The U.K.’s media regulator OFCOM has found that Piers Morgan’s comments disbelieving much of what Meghan Markle had to say during a controversial interview with Oprah Winfrey last March did not violate the country’s broadcasting code.
In early March 2021, British journalist and news anchor Piers Morgan left ITV’s “Good Morning Britain” after he suggested that Markle had been lying or exaggerating about the British royal family and clashed with his co-presenter Alex Beresford. Morgan had said “he didn’t believe a word” the duchess had told Oprah Winfrey regarding her mental health in an interview, and that “freedom of speech is a hill I’m happy to die on.”
British media regulator OFCOM announced that it was investigating Morgan’s comments after receiving 57,000 complaints, although prominent American media figures, such as former Fox News anchor Megyn Kelly, defended Morgan’s ability to use his platform to present his own opinion without government regulation or interference.
Piers Morgan isn’t the only U.K. media figure who has had his career impacted due to viewer backlash. Ian Murray, executive director of the Society of Editors, a U.K. media organization, resigned when more than 160 journalists complained after Murray stated that it was “untrue” that sections of the UK press were bigoted. Murray’s comments also came in response to comments made by Prince Harry in the same interview that Piers Morgan criticized. In that interview, Prince Harry had argued that racism had played a role in how he and his wife, Meghan, were covered by the U.K. media. Murray’s resignation came shortly after pushing back against these comments, defending the role of the U.K. media and the Society of Editors.
However, OFCOM determined in a September 1 report, that “Consistent with freedom of expression, Mr. Morgan was entitled to say he disbelieved the Duke and Duchess of Sussex’s allegations and to hold and express strong views that rigorously challenged their account.”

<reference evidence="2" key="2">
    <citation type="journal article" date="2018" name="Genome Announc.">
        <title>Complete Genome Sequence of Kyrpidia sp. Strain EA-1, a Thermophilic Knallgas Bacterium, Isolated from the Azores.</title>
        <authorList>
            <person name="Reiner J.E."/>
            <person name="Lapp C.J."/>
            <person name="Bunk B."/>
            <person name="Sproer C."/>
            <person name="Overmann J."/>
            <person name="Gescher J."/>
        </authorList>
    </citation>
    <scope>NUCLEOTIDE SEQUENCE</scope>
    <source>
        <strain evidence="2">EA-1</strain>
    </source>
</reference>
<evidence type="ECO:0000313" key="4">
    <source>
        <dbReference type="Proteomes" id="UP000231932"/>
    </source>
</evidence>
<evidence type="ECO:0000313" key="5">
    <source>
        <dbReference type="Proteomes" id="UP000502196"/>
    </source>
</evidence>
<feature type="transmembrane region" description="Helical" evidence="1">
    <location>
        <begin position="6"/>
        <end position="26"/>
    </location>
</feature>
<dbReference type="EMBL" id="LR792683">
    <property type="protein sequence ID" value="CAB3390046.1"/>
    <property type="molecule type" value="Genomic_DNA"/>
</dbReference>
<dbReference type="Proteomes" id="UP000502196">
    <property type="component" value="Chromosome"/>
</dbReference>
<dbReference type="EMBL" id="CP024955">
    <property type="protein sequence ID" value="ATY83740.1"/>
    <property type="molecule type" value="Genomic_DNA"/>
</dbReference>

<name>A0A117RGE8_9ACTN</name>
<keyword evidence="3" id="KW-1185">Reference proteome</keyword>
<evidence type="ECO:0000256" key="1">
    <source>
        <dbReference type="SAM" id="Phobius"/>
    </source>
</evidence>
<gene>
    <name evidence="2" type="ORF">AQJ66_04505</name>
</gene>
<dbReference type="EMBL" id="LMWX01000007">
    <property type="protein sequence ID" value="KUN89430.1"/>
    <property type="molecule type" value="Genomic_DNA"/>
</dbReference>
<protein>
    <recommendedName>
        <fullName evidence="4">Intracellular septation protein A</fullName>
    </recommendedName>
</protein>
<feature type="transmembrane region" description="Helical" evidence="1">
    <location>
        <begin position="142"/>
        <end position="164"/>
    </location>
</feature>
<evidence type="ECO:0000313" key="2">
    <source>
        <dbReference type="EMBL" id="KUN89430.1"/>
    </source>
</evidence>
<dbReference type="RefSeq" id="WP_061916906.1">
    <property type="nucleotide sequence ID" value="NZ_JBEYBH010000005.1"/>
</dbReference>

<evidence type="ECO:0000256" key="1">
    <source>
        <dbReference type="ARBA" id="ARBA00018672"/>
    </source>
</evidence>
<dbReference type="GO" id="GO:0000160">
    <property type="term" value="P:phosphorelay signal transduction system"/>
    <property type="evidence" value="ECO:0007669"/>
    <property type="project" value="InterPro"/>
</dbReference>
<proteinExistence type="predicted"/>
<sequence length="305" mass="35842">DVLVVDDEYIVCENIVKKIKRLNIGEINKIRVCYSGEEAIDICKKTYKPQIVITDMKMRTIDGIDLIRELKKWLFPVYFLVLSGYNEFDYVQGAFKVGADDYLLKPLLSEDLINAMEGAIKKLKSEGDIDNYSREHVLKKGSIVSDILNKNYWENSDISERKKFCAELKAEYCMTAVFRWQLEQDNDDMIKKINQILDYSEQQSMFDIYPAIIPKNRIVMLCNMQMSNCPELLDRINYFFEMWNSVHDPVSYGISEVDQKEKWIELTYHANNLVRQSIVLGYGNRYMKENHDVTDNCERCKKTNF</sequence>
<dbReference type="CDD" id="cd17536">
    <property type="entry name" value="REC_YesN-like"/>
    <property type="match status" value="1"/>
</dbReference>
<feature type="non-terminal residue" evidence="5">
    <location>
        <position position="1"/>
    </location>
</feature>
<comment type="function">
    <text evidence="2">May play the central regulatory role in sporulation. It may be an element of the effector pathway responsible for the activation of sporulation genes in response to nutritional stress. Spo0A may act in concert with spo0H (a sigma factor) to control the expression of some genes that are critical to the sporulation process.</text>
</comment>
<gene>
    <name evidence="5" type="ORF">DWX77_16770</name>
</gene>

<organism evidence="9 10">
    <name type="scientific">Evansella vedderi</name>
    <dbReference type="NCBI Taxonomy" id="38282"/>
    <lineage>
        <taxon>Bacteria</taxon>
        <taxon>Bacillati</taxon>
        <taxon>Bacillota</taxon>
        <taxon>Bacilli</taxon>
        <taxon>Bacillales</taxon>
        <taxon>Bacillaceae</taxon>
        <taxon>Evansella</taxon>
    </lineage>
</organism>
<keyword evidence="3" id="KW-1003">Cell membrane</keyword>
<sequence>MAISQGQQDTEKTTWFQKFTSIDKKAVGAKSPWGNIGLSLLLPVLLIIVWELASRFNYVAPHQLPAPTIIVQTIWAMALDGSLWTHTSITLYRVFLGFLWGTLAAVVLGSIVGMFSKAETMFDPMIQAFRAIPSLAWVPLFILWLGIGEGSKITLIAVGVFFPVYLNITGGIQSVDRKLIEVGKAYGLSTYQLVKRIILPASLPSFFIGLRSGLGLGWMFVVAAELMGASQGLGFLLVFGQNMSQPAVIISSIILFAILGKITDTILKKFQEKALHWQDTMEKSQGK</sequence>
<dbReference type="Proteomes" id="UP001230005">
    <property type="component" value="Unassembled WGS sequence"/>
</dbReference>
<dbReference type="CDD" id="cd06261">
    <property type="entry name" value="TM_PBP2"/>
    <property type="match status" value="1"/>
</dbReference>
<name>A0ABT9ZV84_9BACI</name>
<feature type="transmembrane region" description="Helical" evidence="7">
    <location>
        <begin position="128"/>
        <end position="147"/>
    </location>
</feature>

OFCOM also argued that their broadcasting code “allows for individuals to express strongly held and robustly argued views, including those that are potentially harmful and highly offensive, and for broadcasters to include these in their programming.”
The report concluded, “The restriction of these views would, in our view, be an unwarranted and chilling restriction on freedom of expression both of the broadcaster and the audience.”
The regulator balanced out their report by stating its concerns about Morgan’s comments on suicide and mental health. “We were particularly concerned about Mr. Morgan’s approach to such an important issue and serious issue and his apparent disregard for the seriousness of anyone expressing suicidal thoughts.”
Moreover, OFCOM indicated that “the strong challenge to Mr. Morgan from other contributors provided important context for viewers.”
ITV has said it has no plans to invite Piers Morgan back to host Good Morning Britain but will keep working with Morgan on his “Life Stories” series.
Morgan responded by claiming OFCOM’s ruling as a vindication, believing that if the U.K. broadcasting regulator had sided against him, it would have “signaled the end of every UK TV journalist’s right to express any honestly held opinion on air.” Morgan went on to claim that at least 17 of Meghan and Harry’s claims in the March Oprah interview have now been shown to be “false or disingenuous.”
Ultimately, Morgan argued that the ruling represents a turning point in the fight against “cancel culture,” stating, “People are being shamed, vilified, and even fired from their jobs for expressing an opinion that (others) don’t like… (and that) represents the most serious threat to democracy in my lifetime.”
Ultimately, the OFCOM verdict gives ample justification for broadcasters in the United Kingdom to present opinions that they hold, even if they have the potential to be “potentially offensive” to others, which is exactly the kind of speech that the right to free speech is designed to protect. In addition, the U.K. media watchdog’s verdict gives cover to media outlets by allowing other anchors and presenters to provide challenges to unpopular positions stated on-air, providing important context for viewers and encouraging robust debate.
Unfortunately, OFCOM’s ruling doesn’t necessarily guarantee job protection for broadcasters, but simply determined that Piers Morgan’s comments weren’t in violation of the country’s broadcasting code, opening the door for U.K. media figures to still lose their jobs as a result of “cancel culture.”
In sum, it feels like OFCOM’s ruling is a step forward but hardly the final word in what will likely be a protracted fight over freedom of speech for U.K. media figures and British society in general.